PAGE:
Collaboration - insights from Rock and Roll Fantasy Camp
8 Lessons I Learned at Rock and Roll Fantasy Camp
How You Can Apply It to Your Teams
Part 1 - Collaboration
I just finished 38 years in the corporate world with the last 25 leading 9 different meaningful pieces of work. So, I have a point of view what the corporate world is all about.
As I entered this 4-day immersion called “Rock and Roll Fantasy Camp” I was intrigued to see how the incredibly creative culture of Rock and Roll would mesh with the structured, disciplined and measured culture of the corporate world. I was listening and watching for things I could learn and share with those of us from the corporate world.
This is the first of 8 articles I will share that highlights what I observed and some insights for corporate leaders.
Lesson: Playing with a Band is a Highly Collaborative Process.
All of us in the corporate world drop the word “collaborative”around describing the work we do all the time. I have lead many teams and described them as highly collaborative. This camp re-defined the word for me.
Let me describe the Rock and Roll Fantasy Camp process…
1. You check-in on a Thursday afternoon and grab a jam session with one or two of about 12-14 counselors (more on these incredible musicians later)
2. You select 1 of 12 rooms to enter and people quickly learn to jam with one another. After a while, you may choose to leave, select another room, and the process starts over again. This happens for a couple of hours.
3. Everyone breaks for dinner and then each person is assigned a counselor and put in a band.
4. Your band has less than 18 hours to decide on a song, learn it, and play with Nancy Wilson of Heart, on stage, with an audience, while its being recorded.
Insight: I have been on corporate teams that might have taken a week to decide the song to play much less learn it and play it. We might have taken a month to decide the venue to play it. The corporate world lets “collaboration” go on too long.
5. The next day, your band will select another song to play with Chris Layton the drummer from Stevie Ray Vaughn’s band. Rest in peace SRV, (Chris has also played with many accomplished bands)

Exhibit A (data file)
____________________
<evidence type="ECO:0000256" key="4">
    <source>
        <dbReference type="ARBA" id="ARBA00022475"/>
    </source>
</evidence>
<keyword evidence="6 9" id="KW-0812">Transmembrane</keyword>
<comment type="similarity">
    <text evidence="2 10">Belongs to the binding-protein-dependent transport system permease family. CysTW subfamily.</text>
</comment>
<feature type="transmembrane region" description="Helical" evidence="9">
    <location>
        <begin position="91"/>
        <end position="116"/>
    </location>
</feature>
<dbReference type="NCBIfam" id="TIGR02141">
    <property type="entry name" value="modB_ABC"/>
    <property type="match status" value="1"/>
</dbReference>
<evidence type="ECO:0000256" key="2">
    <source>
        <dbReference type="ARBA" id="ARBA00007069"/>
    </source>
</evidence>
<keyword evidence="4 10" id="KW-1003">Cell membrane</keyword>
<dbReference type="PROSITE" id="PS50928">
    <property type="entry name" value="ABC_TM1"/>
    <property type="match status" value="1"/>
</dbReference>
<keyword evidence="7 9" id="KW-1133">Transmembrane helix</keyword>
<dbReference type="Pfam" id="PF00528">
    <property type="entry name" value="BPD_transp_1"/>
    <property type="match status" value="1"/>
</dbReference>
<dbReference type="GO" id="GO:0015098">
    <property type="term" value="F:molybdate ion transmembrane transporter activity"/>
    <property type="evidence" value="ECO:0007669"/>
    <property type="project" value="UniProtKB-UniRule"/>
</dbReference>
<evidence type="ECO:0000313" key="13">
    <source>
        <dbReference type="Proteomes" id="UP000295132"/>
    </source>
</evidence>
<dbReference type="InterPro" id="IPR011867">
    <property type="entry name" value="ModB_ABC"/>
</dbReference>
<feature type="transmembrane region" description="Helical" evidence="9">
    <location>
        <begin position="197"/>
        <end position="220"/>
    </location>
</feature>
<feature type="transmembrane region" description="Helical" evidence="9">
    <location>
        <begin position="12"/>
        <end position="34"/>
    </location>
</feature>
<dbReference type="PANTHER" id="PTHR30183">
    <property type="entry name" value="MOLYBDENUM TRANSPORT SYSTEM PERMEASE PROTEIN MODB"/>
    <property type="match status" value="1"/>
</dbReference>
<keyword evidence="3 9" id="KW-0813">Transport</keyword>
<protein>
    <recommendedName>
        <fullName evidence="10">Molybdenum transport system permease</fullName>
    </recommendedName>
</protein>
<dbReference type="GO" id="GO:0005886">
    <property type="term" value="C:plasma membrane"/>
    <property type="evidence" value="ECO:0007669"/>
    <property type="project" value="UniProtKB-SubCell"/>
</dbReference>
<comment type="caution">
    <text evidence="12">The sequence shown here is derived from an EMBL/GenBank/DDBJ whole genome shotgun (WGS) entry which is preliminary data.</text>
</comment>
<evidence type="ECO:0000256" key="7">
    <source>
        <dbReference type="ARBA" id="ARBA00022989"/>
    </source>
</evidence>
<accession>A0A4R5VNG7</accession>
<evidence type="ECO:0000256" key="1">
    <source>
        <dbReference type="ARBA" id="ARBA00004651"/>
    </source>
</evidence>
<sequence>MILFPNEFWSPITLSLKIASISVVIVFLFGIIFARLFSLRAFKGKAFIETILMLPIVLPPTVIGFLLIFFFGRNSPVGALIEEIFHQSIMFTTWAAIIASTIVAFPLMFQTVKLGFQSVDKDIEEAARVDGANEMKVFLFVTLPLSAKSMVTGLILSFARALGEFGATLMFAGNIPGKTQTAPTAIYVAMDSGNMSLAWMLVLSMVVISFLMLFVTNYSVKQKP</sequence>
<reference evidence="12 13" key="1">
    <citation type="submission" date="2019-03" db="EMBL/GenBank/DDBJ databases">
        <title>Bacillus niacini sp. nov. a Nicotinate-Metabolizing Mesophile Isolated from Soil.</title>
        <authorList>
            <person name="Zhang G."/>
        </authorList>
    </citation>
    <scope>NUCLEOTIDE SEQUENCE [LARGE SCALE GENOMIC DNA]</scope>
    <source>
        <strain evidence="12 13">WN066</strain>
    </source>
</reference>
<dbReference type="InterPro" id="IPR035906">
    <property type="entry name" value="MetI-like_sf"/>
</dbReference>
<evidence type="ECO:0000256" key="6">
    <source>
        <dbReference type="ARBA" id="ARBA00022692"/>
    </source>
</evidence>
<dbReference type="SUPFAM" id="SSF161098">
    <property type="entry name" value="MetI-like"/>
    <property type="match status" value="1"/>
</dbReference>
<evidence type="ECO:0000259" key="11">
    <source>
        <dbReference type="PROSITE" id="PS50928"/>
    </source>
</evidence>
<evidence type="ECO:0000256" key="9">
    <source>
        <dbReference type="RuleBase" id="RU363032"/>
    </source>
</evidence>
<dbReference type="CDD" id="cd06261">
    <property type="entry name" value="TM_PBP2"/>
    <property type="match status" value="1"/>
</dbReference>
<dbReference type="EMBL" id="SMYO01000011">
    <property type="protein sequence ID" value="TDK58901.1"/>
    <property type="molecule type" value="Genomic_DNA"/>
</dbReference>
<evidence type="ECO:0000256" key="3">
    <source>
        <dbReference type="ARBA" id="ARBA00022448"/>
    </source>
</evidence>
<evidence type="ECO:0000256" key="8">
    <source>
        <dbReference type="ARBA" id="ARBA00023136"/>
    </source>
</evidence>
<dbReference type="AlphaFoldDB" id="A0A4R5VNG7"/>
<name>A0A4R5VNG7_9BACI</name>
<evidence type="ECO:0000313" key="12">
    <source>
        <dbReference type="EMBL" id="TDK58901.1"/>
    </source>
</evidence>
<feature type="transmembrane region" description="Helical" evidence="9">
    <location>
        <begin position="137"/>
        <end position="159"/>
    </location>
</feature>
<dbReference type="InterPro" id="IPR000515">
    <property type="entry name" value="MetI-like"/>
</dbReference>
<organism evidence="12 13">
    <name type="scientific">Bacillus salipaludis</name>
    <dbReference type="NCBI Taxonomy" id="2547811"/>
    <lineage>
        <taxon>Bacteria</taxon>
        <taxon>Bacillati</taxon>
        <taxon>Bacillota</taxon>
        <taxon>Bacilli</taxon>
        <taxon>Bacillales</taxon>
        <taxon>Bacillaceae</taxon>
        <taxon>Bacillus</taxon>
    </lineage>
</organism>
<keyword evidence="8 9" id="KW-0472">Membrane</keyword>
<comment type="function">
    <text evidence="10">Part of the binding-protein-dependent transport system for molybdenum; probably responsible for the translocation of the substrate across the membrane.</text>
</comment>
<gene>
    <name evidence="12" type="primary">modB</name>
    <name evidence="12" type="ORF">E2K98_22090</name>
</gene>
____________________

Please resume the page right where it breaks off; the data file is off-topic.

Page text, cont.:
6. That same night your band will play a couple of songs at Reggie’s in downtown Chicago.
7. On the last day, your band will play yet another song with the legendary Buddy Guy at his club in Chicago. The term legendary gets tossed around too frequently in my opinion but Buddy Guy, this guy is a legend. What an experience!
8. The Grand Finale, culmination of all your hard work, is later that same evening, each band plays 2-3 songs on stage, live broadcast with their Counselor.
In summary, you meet 6-7 people for the first time on a Thursday evening, together you decide on a song to play in 18 hours, and start thinking about the next handful of songs you must play with big name talent over the next 3 days, and what role everyone in the band must have with each other.
Insight: Everyone has an important role. The guitarists can’t play over the vocalists, the drummer has to keep the beat, the bass lays down the low, the harmonica player knows when to take their solo, as do all the other band members. If one of the band members flies out of formation the whole things turns sour.
Guess what? We figured it out.
Was it perfect? No.
Was it good? Most people think so.
Did it accomplish the goal of having a great time with some legends in the music business? Yes, in fact it over-delivered for everyone.
Insight: As I reflect back on the hundreds of projects I lead or was a part of, at the company I worked for and also with other suppliers and dozens of customers, in the corporate world, we take too long to decide and get things done.
In Corporate America we just take too long. It’s probably a combination of not being clear on the deliverable (You will be playing with Nancy Wilson in 18 hours) or the role of each team member (You are going to play rhythm guitar, not lead and not sing, and don’t bring it up again) or the leader not taking the lead (Our leader was Chip Z. Nuff – he took the lead, no question about it and he made the decision once he had everyone’s input and his assessment of the talent) Or maybe it was the simple fact that we had a quick deadline? 18 hours that’s it. We didn’t have the luxury of pushing it back to the next team meeting, next month.
Perhaps in Corporate America we need to get more performance, in less time. We need a lot more progress and a lot less perfection. We should be more clear and direct, but fair. Be less tolerant of people flying out of formation because they don’t like the solution. And we should not give people or teams a long time to figure it out. They are not going to get that much smarter and they should have the courage to make the decision and implement it. If it starts to veer off course, fix it.
Several more articles to follow over the next few weeks…
Thanks to David Fishof, CEO of Rock and Roll Fantasy Camp, for a one-of-a-kind experience.